In recent years Pakistan has witnessed a sharp rise in inflation that persistently exceeded 25% throughout FY 2023, hitting peak at 38% in the final quarter as per official numbers. Independent estimates are 42% to 45%. The government attributes this unprecedented phenomenon to a range of factors, including floods, currency devaluation, global rises in energy and food prices etc. Nevertheless, the principal culprits remain ad-hoc decision-making and the absence of coherent policies and strategies to tackle this crisis.
A significant portion of FY 2023 was devoted to endeavors aimed at reviving the suspended IMF 39-month US$ 6 billion Extended Financial Facility (EFF) programme, signed in July 2019, which was delayed due to our constant failure to adhere to its conditions. Delay in implementing agreed-upon measures created a sense of uncertainty escalating the risk of default to unprecedented levels.
External debt obligations, political instability, and global economic conditions exerted exceptional pressure on the Pakistani rupee, leading to considerable depreciation. In fact, it lost 40% of its value within a single year, specifically in FY 2023, and this trend would probably continue with a further 10% deterioration in the first two months of FY 2024. Additionally, due to imprudent economic management, complete lack of control and administrative failure on the government’s part, grey/informal currency market continues to thrive, with exchange rates ranging from 8% to 10% higher than the interbank rates.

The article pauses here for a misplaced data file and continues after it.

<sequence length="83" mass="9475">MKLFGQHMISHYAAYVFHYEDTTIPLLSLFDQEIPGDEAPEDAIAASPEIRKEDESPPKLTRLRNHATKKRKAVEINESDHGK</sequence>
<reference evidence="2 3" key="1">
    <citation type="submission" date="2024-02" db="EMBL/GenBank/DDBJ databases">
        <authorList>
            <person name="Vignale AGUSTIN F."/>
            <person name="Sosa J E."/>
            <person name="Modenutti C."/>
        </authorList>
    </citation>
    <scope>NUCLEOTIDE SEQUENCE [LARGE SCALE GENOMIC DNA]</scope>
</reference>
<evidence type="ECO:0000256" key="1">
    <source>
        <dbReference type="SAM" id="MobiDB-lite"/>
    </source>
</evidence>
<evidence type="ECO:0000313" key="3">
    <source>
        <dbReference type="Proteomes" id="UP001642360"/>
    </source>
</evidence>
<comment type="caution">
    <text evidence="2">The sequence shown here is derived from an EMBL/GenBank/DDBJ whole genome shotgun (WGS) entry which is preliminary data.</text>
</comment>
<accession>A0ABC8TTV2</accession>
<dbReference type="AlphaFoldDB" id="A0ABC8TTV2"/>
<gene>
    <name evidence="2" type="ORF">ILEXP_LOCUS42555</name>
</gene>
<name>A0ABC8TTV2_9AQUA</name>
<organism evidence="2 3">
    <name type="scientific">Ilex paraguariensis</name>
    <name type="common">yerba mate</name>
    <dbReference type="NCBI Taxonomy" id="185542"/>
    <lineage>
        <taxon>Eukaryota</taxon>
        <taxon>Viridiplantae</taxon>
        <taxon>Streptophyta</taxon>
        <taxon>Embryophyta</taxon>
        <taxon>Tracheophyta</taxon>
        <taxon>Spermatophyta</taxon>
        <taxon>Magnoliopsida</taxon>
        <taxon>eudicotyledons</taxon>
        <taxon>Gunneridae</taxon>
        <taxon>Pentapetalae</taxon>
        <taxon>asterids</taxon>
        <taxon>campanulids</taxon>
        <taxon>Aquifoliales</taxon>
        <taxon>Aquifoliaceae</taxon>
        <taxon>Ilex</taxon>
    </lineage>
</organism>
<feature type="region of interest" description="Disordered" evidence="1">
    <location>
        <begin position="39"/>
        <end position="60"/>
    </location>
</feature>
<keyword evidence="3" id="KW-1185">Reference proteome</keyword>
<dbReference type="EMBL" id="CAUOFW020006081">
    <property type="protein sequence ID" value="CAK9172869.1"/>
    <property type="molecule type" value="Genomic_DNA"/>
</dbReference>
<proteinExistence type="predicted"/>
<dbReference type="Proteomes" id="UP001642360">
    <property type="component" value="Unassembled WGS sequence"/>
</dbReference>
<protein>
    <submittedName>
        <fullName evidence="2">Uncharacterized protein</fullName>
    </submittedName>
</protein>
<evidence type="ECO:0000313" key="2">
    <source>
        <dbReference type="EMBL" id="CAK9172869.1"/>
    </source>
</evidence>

This distortion serves as evidence of the government’s failure to fulfill its fundamental responsibilities. On the contrary, the State Bank of Pakistan (SBP) appears to rely solely on a conventional, orthodox response to combat inflation—repeatedly raising policy rate every few weeks. Policy rate, which has already reached 23%, is anticipated to climb even higher during the upcoming Monetary Policy Committee meeting. Despite dire circumstances faced by both the business community and the general public, the government and its officials seem to have reduced themselves to mere intermediaries, transferring the nightmare of deteriorating economic conditions onto the public. Little effort has been made to implement corrective measures or address inefficiencies in financial governance. Meanwhile, as the Pakistani rupee continues to depreciate and as energy prices maintain their upward trajectory, the government appears as a passive entity and silent observer, while the economy spirals downwards.